If the designer is the ‘ideas factory’, can that take away a stumbling block to beginning, whilst leaving a wide set of possibilities for the user? Just like Donna Wilson’s ‘make your own monster kits’, can you encourage people to act in dissent? Blue Peter has been a driving force in getting the viewing public who don’t consider themselves creative into making something to a loose script. Can this inbuilt crafting ability we all possess to a certain extent be translated into articulating our innate aggressor?
Design by numbers could have a positive impact in helping us feel at home with acts, not of civil disobedience, but of ‘disagreement with established norms’.
Could the humble moustache create a new movement, through light hearted humour?
Anyone who has even been bored with a brio and a newspaper has encounter the urge to colour in a tooth black, or a draw a silly set of glasses or moustache on the front page. The question is, can this be converted to real, 3D moustaches being placed on large scale media domains in the public realm i.e. billboards and advertising signage?
Jon Stewart’s ‘Rally to Restore Sanity’ in America showed that it is possible to get the population engaged, simply by appealing to their creativity. The placards were intelligent and witty, the opposite of the language used by U.S. media outlets and the Tea Party movement.
As well as being unique for being made by individuals, can they not also be made site specifically? There would be no meaning to putting a black handlebar moustache on David Cameron, there would be no logical reason, but does that make it more fun? But scale and to an extent, colour must be taken into account.
I am strongly against the use of iconography related to European dictators. This doesn’t bring any kind of intelligence or humour, it simply offends. Those who compare our political leaders to fascism are idiots. There is no parallel. Humour is at it’s most basic when used in those terms.
Can I stop people making Hitler moustaches? Of course not, but is that not part and parcel of creating something that the control is given to the user?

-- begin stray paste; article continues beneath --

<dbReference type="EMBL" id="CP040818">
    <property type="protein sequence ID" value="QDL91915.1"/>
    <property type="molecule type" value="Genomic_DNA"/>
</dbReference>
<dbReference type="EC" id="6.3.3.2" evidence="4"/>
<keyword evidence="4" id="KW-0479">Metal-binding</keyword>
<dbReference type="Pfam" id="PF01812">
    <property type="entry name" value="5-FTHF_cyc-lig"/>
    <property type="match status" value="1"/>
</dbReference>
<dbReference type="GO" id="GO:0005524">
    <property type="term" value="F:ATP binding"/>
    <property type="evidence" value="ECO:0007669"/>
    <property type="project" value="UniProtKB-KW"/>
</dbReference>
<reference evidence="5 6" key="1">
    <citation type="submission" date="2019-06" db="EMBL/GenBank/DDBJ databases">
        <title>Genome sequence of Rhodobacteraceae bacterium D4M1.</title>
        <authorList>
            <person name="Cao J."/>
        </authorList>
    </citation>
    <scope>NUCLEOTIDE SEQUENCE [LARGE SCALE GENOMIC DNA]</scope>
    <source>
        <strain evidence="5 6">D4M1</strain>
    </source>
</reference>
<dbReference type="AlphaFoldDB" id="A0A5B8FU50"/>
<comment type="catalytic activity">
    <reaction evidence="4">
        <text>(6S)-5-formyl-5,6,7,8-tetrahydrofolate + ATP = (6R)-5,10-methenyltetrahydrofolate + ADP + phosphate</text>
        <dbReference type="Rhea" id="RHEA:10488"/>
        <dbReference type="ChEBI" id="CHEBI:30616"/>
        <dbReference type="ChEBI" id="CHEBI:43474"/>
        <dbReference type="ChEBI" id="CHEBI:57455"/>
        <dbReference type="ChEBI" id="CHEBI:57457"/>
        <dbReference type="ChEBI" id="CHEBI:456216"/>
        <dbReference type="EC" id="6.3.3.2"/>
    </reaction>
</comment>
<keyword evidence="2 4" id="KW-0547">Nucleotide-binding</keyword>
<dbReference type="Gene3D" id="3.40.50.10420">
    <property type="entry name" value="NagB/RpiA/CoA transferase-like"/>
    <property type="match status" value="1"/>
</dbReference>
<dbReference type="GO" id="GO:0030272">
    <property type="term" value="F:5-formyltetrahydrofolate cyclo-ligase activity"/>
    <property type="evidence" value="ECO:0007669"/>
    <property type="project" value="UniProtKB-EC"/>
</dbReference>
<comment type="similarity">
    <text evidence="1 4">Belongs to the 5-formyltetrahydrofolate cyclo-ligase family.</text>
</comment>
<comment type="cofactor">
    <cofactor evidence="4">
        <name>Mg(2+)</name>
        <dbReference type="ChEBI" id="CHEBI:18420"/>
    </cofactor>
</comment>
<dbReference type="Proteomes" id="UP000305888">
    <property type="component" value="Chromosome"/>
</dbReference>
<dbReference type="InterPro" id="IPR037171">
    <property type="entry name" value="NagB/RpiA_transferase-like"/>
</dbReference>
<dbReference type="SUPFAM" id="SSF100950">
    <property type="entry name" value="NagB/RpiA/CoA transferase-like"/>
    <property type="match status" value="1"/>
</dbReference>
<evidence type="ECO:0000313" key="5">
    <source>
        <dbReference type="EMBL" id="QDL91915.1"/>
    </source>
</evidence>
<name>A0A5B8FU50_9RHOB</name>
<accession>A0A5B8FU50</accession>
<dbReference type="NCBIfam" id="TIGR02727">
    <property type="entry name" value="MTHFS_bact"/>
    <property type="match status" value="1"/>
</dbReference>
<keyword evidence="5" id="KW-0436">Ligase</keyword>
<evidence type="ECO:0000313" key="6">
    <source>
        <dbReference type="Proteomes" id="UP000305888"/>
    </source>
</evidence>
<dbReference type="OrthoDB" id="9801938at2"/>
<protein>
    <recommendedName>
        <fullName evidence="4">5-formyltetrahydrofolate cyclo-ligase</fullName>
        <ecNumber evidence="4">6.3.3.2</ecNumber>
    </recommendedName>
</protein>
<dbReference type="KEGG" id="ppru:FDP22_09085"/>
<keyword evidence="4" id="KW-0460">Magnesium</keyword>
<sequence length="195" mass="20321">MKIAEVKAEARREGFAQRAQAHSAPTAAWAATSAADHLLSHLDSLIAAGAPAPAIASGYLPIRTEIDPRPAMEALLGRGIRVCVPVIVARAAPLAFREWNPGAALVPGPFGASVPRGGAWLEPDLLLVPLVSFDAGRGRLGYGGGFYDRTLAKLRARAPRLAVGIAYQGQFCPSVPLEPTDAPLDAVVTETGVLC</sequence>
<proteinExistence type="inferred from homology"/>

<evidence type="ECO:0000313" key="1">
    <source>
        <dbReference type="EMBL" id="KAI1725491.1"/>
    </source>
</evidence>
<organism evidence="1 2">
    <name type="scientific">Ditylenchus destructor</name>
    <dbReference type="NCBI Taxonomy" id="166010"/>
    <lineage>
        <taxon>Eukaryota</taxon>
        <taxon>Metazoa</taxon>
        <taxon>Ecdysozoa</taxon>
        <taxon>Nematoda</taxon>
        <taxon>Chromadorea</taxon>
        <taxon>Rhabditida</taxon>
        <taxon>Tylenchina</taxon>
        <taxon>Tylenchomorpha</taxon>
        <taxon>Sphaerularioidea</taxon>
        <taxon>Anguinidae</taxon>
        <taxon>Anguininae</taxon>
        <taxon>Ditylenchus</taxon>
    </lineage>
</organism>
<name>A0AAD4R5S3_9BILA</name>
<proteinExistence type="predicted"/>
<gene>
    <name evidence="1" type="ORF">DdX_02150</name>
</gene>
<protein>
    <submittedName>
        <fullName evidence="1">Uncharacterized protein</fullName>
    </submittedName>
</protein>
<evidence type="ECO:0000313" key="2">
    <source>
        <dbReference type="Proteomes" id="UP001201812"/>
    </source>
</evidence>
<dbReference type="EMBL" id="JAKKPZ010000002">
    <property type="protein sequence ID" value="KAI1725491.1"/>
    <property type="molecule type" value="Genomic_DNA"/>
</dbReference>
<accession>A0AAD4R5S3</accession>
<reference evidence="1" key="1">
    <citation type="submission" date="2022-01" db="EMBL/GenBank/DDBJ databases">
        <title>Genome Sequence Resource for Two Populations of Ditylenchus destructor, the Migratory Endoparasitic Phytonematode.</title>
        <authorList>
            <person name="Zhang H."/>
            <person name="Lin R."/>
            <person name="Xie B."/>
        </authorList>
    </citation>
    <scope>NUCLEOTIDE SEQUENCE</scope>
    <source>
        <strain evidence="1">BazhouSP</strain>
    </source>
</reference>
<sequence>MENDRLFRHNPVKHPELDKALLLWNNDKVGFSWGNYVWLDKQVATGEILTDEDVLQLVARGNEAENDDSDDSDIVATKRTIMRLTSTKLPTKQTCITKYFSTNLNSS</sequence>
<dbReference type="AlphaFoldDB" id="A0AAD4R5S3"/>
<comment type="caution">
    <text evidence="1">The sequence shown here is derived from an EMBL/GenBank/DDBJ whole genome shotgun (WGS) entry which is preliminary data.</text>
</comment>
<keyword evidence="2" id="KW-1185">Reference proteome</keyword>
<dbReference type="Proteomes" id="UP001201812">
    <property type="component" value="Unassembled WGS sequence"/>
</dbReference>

Moustaches are an out of date phenomena. Even the goatee has had it’s day. There is something comedically retro, along with pipe smoking and nylon bedsheets.
Movember has capitalised on the humour inherent in the nostalgia of the moustache. It is also a masculine construct. (Without poly-cystic ovaries, a woman could not conceive of growing such a thing.)
The UK is awash with moustaches at this time of year (Halloween/ bonfire night/ Movember). They make people laugh. They transform someone’s face into another context. That context can depend on the style. For this year’s Movember, the most popular appears to be the handlebar, unlike the traditional English design. This helps the wearers to feel more comfortable, as it is clearly grown for the silliness.
Movember has its roots in comedic value as a way to make people give money for charity. In the same way Comic Relief has been such an enormous success, ‘something funny for money’. Even the Race for Life campaign illustrates women dressing up as fairies as being intrinsic to the whole event.
I want to raise awareness of silliness in society at large. I want to get people to act silly whilst fighting for their way of life, not just for a cancer charity.
What message would people get by placing moustaches on billboards? Is it anti-capitalist graffiti, idiotic, funny, clever, churlish?
There is no guilt attached to putting a handle bar moustache on Cameron et al. This does not need to concentrate on politics.
We walk past tens of billboards, advertising and signs on the way to work. We have plenty of material to subvert in our own time and on our own terms.
There is someone in my area of Sheffield who has stuck ‘stop eating’ stickers on the stop signs which now read ‘stop eating animals’. It makes me smile every time.
By placing a moustache on Keira Knightly advertising Chanel, what are we making a statement about? Is it about the credibility of the star, an attack against the company. Is it about making the dull stuff we ignore everyday a bit more fun and democratic?
Does it have to be a grand statement about how seriously we take this kind of stuff? This is inoffensive and fun. No one is humiliated or made to feel bad.
Custard pies have been used to primarily humiliate the recipient. They are very effective at creating media coverage. But is humiliation a reasonable or civilised tool for punishment? Questions of fairness are always raised. Moustaches are more a gentle piss take.
Small acts of rebellion attract, by placing moustaches, eyes, beards and blackened teeth can make someone feel a connect to the physical and human environment.
Crikey, that was pretty wordy, well done! x
Sent in by Kerry Worley, decorating her work space. happy joy!
Mr Teapot, sent in by Mrs Lucy Scarborough.
The Lapish family have been having fun. Thank you Auntie Janet, Uncle Mike, Orin and Sally.
These delightful puns have been created by Darren Nixon and Nicola Dale. Photoshop eh?